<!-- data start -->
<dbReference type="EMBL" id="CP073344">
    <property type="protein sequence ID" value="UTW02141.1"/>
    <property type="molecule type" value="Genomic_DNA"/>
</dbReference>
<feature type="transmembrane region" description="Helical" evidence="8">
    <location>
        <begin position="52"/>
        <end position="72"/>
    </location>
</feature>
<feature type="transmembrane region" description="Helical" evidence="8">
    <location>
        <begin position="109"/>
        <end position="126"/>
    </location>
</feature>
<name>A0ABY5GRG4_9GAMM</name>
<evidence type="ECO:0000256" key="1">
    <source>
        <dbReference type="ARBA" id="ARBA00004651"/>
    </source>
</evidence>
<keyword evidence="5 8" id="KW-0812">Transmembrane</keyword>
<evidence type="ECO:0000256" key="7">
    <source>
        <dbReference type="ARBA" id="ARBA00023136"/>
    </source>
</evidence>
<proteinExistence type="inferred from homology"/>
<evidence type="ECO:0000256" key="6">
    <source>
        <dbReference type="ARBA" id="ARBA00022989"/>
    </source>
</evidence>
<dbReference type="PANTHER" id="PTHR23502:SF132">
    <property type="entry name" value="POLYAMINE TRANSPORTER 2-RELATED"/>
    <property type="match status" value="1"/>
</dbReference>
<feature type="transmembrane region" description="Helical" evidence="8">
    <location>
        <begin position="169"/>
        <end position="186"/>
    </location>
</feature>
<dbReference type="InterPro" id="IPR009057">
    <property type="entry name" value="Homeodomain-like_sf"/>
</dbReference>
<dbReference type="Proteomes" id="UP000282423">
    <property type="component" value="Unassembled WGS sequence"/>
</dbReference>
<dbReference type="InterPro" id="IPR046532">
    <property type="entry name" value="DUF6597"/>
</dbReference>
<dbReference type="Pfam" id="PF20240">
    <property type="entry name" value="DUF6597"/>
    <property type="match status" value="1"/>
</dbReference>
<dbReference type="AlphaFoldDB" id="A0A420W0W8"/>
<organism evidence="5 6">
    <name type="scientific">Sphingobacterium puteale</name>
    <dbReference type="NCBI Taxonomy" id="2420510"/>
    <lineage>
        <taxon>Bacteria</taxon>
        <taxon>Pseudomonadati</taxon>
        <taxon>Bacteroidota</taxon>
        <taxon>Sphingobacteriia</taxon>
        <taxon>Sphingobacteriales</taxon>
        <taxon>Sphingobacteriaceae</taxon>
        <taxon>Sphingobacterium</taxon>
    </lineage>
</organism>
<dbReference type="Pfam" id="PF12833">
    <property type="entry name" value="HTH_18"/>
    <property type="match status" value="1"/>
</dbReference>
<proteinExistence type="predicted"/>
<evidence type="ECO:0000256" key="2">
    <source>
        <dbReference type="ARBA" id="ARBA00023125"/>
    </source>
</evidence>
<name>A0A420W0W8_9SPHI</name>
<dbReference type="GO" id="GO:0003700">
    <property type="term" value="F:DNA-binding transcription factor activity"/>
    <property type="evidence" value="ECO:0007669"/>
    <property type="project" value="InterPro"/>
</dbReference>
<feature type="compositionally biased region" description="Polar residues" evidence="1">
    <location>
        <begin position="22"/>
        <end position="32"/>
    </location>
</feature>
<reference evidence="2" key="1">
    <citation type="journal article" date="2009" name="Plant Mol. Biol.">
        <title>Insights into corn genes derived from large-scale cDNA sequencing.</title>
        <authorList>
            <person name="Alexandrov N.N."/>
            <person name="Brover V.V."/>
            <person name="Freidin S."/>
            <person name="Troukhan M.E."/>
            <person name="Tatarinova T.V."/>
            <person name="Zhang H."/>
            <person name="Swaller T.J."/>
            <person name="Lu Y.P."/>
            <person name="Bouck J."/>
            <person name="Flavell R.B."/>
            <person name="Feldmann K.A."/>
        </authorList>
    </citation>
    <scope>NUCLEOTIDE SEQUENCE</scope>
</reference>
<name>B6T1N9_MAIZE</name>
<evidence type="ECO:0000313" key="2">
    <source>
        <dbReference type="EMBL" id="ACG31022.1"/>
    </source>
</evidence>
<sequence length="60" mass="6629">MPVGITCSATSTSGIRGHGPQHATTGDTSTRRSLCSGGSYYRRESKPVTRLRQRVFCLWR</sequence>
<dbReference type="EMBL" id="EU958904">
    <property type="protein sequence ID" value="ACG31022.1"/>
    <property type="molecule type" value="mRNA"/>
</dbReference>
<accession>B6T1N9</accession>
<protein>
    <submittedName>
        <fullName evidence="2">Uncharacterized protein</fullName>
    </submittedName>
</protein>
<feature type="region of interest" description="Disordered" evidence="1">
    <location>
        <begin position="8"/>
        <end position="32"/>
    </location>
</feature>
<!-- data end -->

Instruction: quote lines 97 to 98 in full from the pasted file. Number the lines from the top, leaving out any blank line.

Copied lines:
        <authorList>
            <person name="Alexandrov N.N."/>